Just began using it and these are my initial observation.
June 25, 2014
Rated 5 out of 5 by ArsenalFCEIE The Real Deal
This replaced a Leica D-Lux 5 as my carry around point-and-shoot; though, it's so much more than that... I'm a serious hobbyist who shoots Leica M, Nikon FX and now Sony FE camera systems... The RX100m3 was meant to augment my gear as a portable, on-the-go alternative... The build quality, image quality (decent at higher ISOs), EVF and flash are all superb on this little guy... And it literally fits in a shirt pocket (I'm 6'2" and wear XL gloves but don't find it "too small"; it's supposed to be small and portable)... Overall, I'm astounded by what this camera can do for its size and feel it's worth the higher price over previous models and other point/shoot options... Very satisfied...
August 4, 2014
Rated 5 out of 5 by MaxSch Awesome performance on any situation
I take it as my second cam (the first one is a DSLR) and is perfect for almost any situation where you can't use a bigger/expensive camera, like a DSLR. With excellence performance on low light, and not to mention the possibility to work with raw files and HD video with steady shot feature, makes a perfect choice for both amateur and professional photographer.
March 2, 2015
Rated 5 out of 5 by DFWPhD a brilliant little gem of a camera
This is my fourth Sony camera and easily my 10th digital and roughly 20th camera (counting both film and digital). It's a beauty. I thought it would be hard to top the Sony RX1 as the perfect travel camera (please see my detailed review of the RX1 on Amazon), but I think on balance, this is a better travel camera than even that brilliant piece of full frame ingenuity. Not a better camera mind you, but a better travel camera, when space and size are at a great premium. Its lens and sensor are not quite as sharp as the RX-1's - but they are not that far off either. And the RX100-III does beat the RX-1 in one critical functional area, in terms of having a useful range of wide to mild telephoto focal lengths. No more zooming with just the feet . . .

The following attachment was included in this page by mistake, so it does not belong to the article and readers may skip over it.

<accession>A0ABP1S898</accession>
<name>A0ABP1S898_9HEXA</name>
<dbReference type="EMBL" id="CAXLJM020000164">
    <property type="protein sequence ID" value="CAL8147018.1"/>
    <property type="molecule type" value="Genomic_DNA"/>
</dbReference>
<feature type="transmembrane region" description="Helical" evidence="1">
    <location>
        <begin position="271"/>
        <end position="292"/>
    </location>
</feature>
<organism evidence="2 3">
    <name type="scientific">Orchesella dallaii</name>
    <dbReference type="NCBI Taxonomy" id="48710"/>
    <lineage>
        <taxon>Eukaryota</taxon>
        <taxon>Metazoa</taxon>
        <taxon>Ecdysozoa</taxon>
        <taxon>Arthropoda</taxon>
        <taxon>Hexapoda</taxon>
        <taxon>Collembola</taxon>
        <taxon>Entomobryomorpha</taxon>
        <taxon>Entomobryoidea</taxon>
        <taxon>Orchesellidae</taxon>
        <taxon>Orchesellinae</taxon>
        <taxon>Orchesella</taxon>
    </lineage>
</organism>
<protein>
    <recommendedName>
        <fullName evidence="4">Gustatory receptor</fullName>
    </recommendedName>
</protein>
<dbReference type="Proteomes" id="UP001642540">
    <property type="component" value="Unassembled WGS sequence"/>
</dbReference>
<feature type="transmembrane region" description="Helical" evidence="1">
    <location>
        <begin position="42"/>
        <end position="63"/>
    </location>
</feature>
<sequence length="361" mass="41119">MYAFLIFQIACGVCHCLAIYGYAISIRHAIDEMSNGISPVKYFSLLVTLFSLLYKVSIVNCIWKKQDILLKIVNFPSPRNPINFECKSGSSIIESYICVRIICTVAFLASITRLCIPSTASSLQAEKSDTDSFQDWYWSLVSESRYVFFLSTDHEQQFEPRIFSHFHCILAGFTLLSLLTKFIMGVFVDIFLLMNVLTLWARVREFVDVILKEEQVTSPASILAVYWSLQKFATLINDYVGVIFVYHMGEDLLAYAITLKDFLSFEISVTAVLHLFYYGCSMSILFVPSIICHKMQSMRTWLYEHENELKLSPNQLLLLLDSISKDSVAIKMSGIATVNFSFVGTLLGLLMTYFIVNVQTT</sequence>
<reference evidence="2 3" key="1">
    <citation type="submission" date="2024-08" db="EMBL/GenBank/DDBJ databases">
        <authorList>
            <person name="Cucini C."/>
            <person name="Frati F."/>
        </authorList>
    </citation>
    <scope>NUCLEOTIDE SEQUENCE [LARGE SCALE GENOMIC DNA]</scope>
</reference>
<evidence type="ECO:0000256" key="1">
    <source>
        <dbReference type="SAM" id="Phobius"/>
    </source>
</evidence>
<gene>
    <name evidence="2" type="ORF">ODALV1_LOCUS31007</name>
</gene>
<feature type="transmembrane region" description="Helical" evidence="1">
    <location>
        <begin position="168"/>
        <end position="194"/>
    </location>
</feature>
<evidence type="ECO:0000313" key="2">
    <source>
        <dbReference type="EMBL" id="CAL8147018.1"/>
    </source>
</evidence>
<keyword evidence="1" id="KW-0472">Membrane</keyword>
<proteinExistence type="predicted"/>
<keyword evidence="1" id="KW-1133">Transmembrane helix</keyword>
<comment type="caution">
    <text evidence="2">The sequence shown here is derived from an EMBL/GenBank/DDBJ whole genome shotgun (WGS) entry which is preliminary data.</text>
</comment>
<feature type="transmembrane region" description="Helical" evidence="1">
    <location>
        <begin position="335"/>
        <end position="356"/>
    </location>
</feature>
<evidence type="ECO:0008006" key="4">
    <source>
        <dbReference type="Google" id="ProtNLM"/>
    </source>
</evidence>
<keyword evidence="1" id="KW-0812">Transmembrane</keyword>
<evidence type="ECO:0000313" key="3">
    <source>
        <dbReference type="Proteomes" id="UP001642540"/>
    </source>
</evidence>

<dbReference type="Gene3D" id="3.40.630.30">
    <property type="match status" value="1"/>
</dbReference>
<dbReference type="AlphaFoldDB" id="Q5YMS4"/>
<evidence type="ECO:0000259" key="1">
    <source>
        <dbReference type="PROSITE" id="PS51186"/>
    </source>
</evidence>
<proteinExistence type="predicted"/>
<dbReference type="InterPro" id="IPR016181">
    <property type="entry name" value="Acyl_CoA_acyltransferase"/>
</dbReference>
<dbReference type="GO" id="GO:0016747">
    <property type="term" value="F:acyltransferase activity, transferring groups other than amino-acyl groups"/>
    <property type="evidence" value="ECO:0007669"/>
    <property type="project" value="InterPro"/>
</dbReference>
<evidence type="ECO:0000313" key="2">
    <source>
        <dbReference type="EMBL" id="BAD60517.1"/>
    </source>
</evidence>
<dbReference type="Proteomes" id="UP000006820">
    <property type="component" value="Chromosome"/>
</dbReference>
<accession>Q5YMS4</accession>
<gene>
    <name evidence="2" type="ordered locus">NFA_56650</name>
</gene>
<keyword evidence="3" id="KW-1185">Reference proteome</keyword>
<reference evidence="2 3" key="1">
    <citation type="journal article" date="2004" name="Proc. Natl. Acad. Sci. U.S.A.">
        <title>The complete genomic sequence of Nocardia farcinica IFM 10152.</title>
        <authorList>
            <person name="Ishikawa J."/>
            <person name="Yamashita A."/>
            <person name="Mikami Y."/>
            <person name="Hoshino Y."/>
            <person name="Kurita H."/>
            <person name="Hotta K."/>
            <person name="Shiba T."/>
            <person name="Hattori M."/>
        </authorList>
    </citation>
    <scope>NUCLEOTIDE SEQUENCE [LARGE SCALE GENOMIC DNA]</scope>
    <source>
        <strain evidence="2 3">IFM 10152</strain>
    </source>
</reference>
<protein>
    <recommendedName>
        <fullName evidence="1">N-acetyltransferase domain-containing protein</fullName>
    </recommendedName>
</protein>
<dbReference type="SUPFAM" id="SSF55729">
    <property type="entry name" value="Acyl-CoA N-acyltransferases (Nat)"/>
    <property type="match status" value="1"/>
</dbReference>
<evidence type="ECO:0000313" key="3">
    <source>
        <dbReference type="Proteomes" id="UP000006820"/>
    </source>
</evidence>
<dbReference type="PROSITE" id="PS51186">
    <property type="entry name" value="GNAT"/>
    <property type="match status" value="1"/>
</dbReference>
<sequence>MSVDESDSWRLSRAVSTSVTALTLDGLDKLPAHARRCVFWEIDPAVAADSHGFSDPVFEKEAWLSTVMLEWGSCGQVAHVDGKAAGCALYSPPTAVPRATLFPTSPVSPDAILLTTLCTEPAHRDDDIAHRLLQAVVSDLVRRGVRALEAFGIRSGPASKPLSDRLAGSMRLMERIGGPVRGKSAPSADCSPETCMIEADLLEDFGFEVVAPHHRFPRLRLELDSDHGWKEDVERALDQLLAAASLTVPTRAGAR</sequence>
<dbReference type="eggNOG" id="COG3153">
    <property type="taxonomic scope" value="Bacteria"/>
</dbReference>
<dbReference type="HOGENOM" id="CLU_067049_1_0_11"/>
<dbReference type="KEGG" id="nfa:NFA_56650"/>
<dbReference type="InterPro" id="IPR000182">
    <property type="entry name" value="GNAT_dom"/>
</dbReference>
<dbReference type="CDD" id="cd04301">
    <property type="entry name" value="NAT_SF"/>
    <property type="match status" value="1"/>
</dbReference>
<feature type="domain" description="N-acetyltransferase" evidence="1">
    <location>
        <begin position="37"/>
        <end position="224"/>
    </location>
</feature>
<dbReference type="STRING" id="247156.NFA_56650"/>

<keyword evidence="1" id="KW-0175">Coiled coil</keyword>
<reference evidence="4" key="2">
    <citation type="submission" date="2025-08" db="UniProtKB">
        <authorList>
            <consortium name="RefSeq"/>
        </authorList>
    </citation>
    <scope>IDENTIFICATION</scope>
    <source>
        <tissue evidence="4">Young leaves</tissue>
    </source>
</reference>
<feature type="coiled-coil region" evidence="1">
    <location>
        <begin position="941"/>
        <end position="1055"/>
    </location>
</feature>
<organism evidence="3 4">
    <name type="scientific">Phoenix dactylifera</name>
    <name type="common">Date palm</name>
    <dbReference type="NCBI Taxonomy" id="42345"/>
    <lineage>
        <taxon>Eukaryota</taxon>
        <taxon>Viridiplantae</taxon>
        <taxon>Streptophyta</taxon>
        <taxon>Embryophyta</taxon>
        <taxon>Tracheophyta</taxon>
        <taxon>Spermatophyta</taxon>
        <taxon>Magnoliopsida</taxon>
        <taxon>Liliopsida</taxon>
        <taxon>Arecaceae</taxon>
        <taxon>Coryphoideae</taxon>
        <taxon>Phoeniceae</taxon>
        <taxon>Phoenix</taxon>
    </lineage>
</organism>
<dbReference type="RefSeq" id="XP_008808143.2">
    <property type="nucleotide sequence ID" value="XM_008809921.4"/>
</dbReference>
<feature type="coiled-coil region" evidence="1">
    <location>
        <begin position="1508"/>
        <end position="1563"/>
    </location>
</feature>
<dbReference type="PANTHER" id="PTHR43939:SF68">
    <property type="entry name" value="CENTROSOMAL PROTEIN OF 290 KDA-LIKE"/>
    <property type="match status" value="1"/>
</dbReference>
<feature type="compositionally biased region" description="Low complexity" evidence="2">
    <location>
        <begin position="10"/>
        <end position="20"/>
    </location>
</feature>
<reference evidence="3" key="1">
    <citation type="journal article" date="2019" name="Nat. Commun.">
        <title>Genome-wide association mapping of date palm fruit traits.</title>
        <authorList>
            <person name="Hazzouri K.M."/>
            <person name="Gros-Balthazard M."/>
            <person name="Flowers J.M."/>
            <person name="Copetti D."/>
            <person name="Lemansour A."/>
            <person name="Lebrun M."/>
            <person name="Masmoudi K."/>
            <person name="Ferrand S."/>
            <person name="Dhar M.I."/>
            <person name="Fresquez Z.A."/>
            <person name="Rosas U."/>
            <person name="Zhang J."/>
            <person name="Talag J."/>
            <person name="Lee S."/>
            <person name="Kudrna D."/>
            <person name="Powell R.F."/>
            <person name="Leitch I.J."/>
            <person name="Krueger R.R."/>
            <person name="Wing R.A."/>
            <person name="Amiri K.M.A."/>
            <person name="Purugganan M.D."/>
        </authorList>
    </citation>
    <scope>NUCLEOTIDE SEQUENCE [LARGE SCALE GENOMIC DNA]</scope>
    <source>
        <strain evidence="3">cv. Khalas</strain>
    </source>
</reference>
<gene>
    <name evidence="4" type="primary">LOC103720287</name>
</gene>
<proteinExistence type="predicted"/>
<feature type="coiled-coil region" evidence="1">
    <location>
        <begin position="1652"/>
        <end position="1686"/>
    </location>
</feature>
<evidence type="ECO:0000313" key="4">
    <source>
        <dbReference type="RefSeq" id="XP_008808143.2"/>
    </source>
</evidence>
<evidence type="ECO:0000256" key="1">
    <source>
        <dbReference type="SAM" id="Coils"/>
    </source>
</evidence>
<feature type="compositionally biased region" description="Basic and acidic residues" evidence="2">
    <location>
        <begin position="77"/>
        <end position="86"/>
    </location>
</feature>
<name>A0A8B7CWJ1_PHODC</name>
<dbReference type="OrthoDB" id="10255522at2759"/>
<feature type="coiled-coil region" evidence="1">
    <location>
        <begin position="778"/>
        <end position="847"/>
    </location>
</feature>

Clearly this little camera does not beat the RX-1 or any other full frame camera in image quality, at least not in photo image quality, but it is clearly superior in relationship to video quality to the RX-1/A99/A77-65, where the improved Bionz X processor in the RX100III allows for a way better sampling heuristic (instead of the clumsy line skipping approach done in the RX 1, A 99, and all the other recent APS-C cameras). It's also astonishingly flexible in terms of shooting modes and operational styles, and additionally, Sony's improved image stabilization gives it a 2-3 stop advantage at least, narrowing the low light performance gap between this sensor and a full frame sensor (such as in the RX 1) to surprisingly little by allowing the RX100III to shoot at slower shutter speeds, and thus keeping ISO lower. I'm able to shoot wide open at a 24 mm equivalent in low light at 1/5 second shutter speed, without any image blurring, keeping my ISO relatively low and basically wiping out almost all of the low light advantage of the RX-1 FF sensor. It still of course doesn't quite create images that are as breathtaking as full frame equipment - that simply is not a hittable or realistic performance target, but it comes amazingly close, and it's frankly very close to APS-C in my informal noise testing. I cannot tell the difference between noise at any given ISO on this camera and the Sony A65 (although that was no low light phenom). It would be interesting to compare noise on this and the newer Sony APS-C sensor in the A77II (better sensor in terms of noise) once I can get a real sampling of the A77II's output. In any case, its low light performance is LEAGUES ahead of every other compact its size, and is reasonably competitive with much larger cameras (such as m4/3 and APS-C where its noise is roughly one stop poorer than the best of the m4/3-APS-c crowd, making it about two stops poorer than a typical FF pro-cam).